A right decision on OPA

NNPC-24-1-15-PRESIDENT Muhammadu Buhari’s directive that the  crude for refined products deal between the Nigerian National Petroleum Corporation (NNPC) and  selected trading companies, otherwise known as Offshore  Processing Agreement (OPA) be discontinued pending a review to maximise its benefits to Nigeria is a right and sensible decision.

And, given the generally opaque manner in which these agreements are reached and implemented, this directive is also a patriotic move.

The crude-for-product swap is not just one of the terrible features of the corruption in Nigeria’s hydrocarbon industry but also one that makes Nigeria and its people look stupid. But most Nigerians are not to blame; indeed they are, in terms of the economic and social costs, victims of a parasitic and deeply unpatriotic ruling elite determined to conduct public  business only for self-interest.

This explains that about half of the 445,000 barrels per day allocated to the NNPC four refineries, are, in an arrangement that defies both commonsense and business sense, given to private refineries in distant or nearby (Cote d’Ivoire) refineries in exchange for  petroleum products.

All right-thinking  people wonder just why, unlike every other  oil-producing country under the sun, Nigeria that produces oil cannot, or chooses not to  process and  add value to  the raw product in order to maximise its earnings.

This is disgraceful and every government under which this occurs should be ashamed. The OPA is a multi-billion dollar transaction that has been criticised, here and abroad, because of the lack of transparency.

Figures reported indicate that, in 2011 alone, it was worth $9 billion while $35 billion worth of  domestic crude allocation (DCA) was swapped in transactions that those in the know, talk less of  ordinary citizen will not credit with  transparency.

For example, the Nigeria Extractive Industries Transparency Initiative (NEITI) is reported to say in an audit report that  whereas $6.4 billion worth of DCA was  traded in 2012, $6.3 billion  worth of refined products was returned to Nigeria, meaning that half a billion dollars differential  was not accounted for.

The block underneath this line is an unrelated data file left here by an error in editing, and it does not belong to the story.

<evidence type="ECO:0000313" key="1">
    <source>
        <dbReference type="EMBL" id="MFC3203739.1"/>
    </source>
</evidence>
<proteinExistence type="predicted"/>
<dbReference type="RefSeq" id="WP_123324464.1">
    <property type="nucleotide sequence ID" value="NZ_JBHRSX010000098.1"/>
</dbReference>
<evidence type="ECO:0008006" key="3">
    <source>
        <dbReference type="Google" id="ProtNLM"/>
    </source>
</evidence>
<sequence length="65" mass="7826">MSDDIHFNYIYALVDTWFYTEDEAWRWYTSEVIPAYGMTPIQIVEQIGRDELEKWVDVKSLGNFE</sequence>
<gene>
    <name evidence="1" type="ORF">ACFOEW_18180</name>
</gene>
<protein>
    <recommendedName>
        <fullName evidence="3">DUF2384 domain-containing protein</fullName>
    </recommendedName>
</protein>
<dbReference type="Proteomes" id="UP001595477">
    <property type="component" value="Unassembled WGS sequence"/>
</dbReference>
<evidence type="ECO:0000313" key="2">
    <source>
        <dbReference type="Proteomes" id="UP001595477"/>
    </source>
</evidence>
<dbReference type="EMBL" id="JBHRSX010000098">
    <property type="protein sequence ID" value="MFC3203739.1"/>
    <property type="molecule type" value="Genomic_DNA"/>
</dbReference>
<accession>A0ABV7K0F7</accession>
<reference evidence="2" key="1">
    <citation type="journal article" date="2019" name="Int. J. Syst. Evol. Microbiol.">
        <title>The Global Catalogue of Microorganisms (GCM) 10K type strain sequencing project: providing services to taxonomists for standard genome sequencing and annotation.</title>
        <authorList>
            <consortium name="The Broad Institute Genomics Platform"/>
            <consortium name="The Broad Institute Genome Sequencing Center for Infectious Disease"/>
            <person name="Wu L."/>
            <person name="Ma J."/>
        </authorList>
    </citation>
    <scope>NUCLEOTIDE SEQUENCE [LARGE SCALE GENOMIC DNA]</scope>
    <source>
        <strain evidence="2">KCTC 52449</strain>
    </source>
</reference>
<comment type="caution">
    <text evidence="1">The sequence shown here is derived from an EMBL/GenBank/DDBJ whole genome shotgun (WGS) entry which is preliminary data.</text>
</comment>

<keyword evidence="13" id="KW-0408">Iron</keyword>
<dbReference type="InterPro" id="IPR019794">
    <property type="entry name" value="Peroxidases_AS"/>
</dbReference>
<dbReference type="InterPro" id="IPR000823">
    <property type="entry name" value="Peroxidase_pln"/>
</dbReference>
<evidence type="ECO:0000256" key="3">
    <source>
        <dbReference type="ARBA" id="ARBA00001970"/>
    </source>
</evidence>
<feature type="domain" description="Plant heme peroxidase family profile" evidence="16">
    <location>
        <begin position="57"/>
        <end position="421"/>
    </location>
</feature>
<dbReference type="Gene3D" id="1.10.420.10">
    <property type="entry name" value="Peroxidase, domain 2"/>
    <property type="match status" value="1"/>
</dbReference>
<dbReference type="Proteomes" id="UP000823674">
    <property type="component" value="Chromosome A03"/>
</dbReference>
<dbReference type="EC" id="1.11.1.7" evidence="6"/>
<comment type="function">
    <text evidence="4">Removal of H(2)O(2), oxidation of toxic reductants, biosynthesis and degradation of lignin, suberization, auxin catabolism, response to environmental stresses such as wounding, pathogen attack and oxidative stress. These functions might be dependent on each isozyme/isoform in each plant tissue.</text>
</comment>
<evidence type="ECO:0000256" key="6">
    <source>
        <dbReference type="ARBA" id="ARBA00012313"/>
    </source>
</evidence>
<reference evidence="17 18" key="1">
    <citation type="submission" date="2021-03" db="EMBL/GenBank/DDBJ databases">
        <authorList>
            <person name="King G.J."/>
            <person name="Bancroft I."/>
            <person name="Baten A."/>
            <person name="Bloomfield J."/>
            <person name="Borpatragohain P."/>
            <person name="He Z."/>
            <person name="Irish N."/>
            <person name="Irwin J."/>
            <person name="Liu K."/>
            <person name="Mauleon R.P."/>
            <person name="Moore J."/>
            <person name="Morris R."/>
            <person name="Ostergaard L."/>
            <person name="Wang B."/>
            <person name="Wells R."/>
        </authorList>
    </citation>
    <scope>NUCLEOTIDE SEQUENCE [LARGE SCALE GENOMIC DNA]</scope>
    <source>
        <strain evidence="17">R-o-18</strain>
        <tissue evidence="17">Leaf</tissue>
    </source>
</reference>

Let it be quickly stated that OPA deals pre-date the Goodluck Jonathan administration. Like many other transactions in the oil sector in the past few years, corrupt  practices that include price manipulation, market fraud, and ‘suboptimal returns’ on the part of public officials  and their private sector collaborators have, in proportion,  gone beyond the unconscionable to the outrageous.

Consider, on the matter of the NNPC daily domestic crude intended for local refining, two observations from the 2012 Report of the Special Task Force on Petroleum Revenue (PRSTF) headed by Mallam Nuhu Ribadu. The  task force  noted that ‘…records  received  for 2002 to 2011 showed an inconsistent pattern in the implementation of the policy to allocate 445,000  bpd…to to NNPC, with variances found for the 10 years reviewed.’

Besides, the NNPC was suspected to have  paid for its allocation less than the prevailing international prices with the  result that ‘over a 10-year  period (2002-2011)  the State  may have been  short paid  by  an estimated sum of  US$5 billion…’’ On the other hand, the  Ribadu team  said that ‘enquiries  from  NNPC revealed  that, up until 2003,  NNPC was granted  fixed  price  regimes  which explained  the wide disparity in prices in  the earlier years.’

By what logic, justification, or sense, any responsible government would, contrary to global best practices, encourage the inherent non-competitiveness as well as inefficiency of its agency boggles the mind. But that was the unprofitable way in which government officials, in their strange wisdom, chose to conduct public business.

The implementation of the OPA was noted to be dubious too. The report said that ‘the domestic crude utilisation showed that the percentage not refined in-country ranged from between 50 per cent to 88 per cent over the 10-year period.’

On the strength of the multifarious dealings that largely fail the probity test, the Ribadu-led task force  made a number of ‘strategic management recommendations,’ recommendations that include  the setting up of ‘a process, independent of NNPC, to review the use of  oil trader and NNPC system of selling crude, [in order to ensure probity and achieve value for money]’,  passing  an ‘oil sector transparency law…’ and establishing an oil and gas sector financial crimes unit.”

Furthermore, it recommended that ‘domestic crude oil should be sold at international competitive prices’.   Specifically concerning the OPA, NEITI, in its 2014 Annual Activity Report, observed that ‘the process is not cost efficient [and] NNPC is advised to discontinue these arrangements… [and limit itself to only the exportation of crude  oil and  importation of refined products but not engage in a mixture of both].’

The organisation further described the process as ‘fraught with transparency and accountability issues and should be stopped immediately.’

Certainly, the economic and social costs of oil sector corruption (the fuel subsidy fraud inclusive) are holding Nigeria down. So, deriving from painstakingly compiled reports by various  agencies within and outside Nigeria, and which are available to government, there are sufficient grounds to review not only the OPA but all transactions with a view to protecting this country.

It has been calculated that at an average market price of $60 per barrel, the nation can save about $13.8 million a day from the implementation of the presidential directive.

Besides, an expansion of the refining capacities of the  existing refineries and the building of additional ones to process what is withheld will save the country  huge sums, enhance existing skills and  create jobs in the sector and related sectors for Nigerians.



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